In This Article Anthropology and Militarism

  • Introduction
  • Video and Radio Resources
  • Historical Military Interactions
  • Warfare
  • Anthropology of the Military
  • Anthropology for the Military
  • Anthropologists’ Encounters with Intelligence Agencies
  • Critiques of Militarism
  • Counterinsurgency
  • Warzones
  • Intelligence
  • Human Terrain Systems
  • Ethics and the Militarization of Anthropology
  • The Militarization of the Universities
  • Communities Impacted by the Military

Anthropology Anthropology and Militarism
by
David Price
  • LAST MODIFIED: 24 July 2013
  • DOI: 10.1093/obo/9780199766567-0094

Introduction

Anthropology has a long and ambivalent relationship with military organizations. Whether it was anthropology’s development in the shadow of colonialism, settler colonialism, the expansion of empires, a range of military conquests, or the soft influx of military-linked funding for area studies or language acquisition, anthropology developed in situations involving military forces in ways that have not always been considered by the discipline. As citizens, anthropologists periodically serve in militaries of their nations, and these militaries have recurrently attempted to draw on anthropological knowledge or practice for use in military conquest or to gather regional knowledge that has intelligence uses. In an episode made famous by Franz Boas’ post–World War I condemnation of archaeologist-spies, anthropologists used archaeological fieldwork as a pretense for spying for the Office of Naval Intelligence. The Second World War elevated the status of anthropology in military and intelligence circles, and the war raised awareness that anthropology could be applied to the war effort. During the 1960s, revelations of Project Camelot and America’s wars in Southeast Asia pushed many younger anthropologists to oppose military and intelligence agencies’ uses of anthropological information for warfare and counterinsurgency operations. In the United States, the controversy generated by anthropological contributions to operations during the late Vietnam War led the American Anthropological Association in 1971 to adopt its first Code of Ethics, the Principles of Professional Responsibility. Soon, analyses linking the historical development of the discipline to colonialism extended these critiques from the present wars to the roots of the discipline itself. Anthropological engagements with the military raise ethical and political questions about the roles and responsibilities of anthropologists. The ethical issues involve questions of whether the use of anthropological data or methodologies violates basic anthropological ethical principles of obtaining voluntary informed consent, causing harm, or not issuing secret reports that studied populations cannot access.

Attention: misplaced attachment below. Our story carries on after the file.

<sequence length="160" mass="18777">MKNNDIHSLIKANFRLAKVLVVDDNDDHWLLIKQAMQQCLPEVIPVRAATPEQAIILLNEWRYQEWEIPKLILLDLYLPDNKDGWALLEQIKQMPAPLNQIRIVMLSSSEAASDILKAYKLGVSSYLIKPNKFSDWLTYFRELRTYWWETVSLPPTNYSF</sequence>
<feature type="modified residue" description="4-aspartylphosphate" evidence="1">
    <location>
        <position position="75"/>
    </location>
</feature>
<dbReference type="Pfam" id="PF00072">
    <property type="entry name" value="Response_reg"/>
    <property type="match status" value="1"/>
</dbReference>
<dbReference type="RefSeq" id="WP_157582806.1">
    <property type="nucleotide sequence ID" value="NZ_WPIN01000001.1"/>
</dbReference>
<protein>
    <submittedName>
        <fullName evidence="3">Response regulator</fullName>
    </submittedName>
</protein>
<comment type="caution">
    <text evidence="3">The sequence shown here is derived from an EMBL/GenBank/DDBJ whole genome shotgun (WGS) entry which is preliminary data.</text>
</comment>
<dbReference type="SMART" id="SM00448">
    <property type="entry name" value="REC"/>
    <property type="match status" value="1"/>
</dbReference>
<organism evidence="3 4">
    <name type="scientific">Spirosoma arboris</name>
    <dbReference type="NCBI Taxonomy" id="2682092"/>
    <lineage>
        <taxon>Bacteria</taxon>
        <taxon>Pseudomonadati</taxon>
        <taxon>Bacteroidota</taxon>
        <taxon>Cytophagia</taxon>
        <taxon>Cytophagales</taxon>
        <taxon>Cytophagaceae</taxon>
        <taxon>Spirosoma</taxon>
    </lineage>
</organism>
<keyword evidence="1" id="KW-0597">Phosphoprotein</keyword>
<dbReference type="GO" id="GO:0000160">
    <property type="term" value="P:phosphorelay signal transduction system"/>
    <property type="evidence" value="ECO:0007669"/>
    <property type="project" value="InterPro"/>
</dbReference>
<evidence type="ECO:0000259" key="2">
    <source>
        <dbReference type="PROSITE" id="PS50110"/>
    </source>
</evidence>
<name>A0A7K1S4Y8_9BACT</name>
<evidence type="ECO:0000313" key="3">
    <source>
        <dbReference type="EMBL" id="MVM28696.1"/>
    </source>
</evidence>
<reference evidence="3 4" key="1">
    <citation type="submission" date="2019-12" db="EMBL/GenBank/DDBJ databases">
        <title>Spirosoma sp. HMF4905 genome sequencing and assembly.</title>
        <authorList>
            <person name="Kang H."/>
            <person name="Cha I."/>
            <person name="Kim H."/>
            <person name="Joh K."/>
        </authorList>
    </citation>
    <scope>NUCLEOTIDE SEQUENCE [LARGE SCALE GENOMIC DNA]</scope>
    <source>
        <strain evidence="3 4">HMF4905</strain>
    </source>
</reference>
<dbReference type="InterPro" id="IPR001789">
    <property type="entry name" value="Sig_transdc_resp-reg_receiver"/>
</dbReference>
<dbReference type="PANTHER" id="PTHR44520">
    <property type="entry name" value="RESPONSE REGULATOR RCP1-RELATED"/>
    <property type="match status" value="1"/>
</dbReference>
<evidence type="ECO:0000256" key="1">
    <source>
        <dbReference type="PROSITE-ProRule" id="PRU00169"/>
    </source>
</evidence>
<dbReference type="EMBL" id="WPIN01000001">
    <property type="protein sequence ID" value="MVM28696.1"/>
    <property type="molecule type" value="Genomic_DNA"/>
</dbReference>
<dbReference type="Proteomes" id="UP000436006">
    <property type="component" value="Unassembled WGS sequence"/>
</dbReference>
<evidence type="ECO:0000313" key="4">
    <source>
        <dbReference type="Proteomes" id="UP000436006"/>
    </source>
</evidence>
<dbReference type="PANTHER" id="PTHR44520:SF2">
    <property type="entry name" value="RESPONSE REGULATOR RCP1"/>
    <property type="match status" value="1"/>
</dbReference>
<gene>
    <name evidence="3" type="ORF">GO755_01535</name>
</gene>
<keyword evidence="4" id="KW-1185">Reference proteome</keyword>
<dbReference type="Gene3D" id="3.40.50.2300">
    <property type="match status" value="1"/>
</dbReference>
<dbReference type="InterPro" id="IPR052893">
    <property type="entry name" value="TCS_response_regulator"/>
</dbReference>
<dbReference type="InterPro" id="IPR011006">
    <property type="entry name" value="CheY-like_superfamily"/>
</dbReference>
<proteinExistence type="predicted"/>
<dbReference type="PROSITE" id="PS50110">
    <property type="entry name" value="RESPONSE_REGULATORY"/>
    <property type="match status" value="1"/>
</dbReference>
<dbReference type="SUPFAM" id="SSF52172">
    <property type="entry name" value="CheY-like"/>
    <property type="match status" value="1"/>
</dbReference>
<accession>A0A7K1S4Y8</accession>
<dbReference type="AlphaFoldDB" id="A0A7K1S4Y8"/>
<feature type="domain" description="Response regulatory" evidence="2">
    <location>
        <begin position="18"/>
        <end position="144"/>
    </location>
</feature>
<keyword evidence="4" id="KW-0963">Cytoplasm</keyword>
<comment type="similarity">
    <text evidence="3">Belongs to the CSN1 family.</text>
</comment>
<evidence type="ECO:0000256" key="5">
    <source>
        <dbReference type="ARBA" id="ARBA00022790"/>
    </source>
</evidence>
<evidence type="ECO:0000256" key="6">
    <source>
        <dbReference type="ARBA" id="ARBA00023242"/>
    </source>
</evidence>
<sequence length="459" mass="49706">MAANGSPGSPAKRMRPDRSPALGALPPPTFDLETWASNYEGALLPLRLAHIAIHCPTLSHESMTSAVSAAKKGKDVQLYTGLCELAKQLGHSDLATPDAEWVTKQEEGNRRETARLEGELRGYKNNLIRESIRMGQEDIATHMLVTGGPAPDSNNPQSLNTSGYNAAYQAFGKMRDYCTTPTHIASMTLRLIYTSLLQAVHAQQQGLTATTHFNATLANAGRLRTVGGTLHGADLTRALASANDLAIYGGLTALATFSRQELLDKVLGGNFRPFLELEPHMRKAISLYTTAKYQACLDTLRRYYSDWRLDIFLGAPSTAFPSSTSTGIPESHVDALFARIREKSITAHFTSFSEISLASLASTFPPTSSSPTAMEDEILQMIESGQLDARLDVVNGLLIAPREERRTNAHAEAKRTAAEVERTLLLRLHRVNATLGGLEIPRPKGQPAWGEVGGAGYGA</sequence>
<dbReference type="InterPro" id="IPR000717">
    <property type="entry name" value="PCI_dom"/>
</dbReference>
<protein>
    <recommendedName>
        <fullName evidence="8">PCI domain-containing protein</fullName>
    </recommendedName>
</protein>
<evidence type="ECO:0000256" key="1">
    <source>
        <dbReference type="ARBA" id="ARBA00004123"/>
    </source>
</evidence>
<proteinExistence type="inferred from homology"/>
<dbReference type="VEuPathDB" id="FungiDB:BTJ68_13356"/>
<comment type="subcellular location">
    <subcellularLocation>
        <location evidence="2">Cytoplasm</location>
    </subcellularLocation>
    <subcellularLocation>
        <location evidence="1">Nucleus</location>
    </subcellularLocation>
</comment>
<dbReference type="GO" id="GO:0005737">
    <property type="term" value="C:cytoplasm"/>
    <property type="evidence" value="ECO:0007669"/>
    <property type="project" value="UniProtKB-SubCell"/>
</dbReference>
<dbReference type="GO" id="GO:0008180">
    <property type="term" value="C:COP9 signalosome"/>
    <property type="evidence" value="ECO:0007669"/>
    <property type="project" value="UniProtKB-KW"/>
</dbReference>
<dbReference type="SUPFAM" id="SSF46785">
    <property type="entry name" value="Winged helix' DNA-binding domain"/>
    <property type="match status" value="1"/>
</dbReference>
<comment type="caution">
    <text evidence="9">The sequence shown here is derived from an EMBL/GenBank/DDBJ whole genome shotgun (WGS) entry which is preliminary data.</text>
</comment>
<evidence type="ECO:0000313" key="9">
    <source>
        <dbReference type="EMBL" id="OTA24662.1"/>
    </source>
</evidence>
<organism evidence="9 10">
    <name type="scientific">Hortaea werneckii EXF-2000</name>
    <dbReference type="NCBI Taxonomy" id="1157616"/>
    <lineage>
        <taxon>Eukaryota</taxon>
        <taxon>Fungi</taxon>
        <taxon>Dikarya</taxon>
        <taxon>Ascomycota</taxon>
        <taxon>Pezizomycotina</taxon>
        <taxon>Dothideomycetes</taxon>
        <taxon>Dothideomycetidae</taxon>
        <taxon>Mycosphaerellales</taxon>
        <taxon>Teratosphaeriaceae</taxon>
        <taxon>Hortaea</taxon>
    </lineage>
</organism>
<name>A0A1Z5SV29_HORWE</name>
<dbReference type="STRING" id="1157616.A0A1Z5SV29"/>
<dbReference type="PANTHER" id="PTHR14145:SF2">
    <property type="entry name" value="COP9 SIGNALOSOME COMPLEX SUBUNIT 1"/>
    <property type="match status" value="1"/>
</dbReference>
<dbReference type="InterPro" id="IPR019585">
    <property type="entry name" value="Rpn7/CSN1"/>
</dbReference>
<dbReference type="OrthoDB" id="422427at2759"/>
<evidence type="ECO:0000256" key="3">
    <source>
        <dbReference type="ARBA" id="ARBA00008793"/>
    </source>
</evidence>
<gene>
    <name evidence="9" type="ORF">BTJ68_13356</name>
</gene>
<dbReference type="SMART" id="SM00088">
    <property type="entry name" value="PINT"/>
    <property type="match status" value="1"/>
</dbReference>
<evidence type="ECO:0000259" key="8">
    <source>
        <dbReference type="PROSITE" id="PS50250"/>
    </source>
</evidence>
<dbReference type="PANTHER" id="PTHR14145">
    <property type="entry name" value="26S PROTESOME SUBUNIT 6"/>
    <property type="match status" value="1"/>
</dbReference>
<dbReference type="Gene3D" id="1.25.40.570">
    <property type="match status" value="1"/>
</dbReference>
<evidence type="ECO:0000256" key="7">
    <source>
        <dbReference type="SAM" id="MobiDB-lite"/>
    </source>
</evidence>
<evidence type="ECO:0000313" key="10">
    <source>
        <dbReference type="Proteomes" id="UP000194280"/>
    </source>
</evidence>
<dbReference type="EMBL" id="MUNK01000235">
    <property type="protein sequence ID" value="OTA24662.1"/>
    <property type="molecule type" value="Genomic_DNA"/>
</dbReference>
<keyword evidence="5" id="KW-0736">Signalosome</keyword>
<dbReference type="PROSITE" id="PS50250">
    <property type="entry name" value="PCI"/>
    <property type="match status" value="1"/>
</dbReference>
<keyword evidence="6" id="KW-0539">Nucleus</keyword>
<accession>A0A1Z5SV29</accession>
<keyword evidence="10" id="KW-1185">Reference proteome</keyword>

Video and Radio Resources

The list here is a brief selection of film and television documentaries and radio programs addressing topics relating to anthropology and militarism. Some documentaries, like Public Broadcasting System 2009 and Der Derian, et al. 2010, describe past and present uses of anthropology for warfare; other radio or television segments cover the controversies and debates arising from anthropologists using anthropology for counterinsurgency operations. Some segments, such as Democracy Now 2007 and Rehm 2007, describe anthropological critiques of and arguments for the Pentagon’s Human Terrain System (HTS) program. Other Democracy Now segments, including Democracy Now 2007 and Democracy Now 2009, chronicle the displacement of the Chagos to make way for an American military base. Rose 2007, an in-depth interview with anthropologist Montgomery McFate and Sarah Seawall, highlights military plans to use anthropological knowledge for counterinsurgency operations.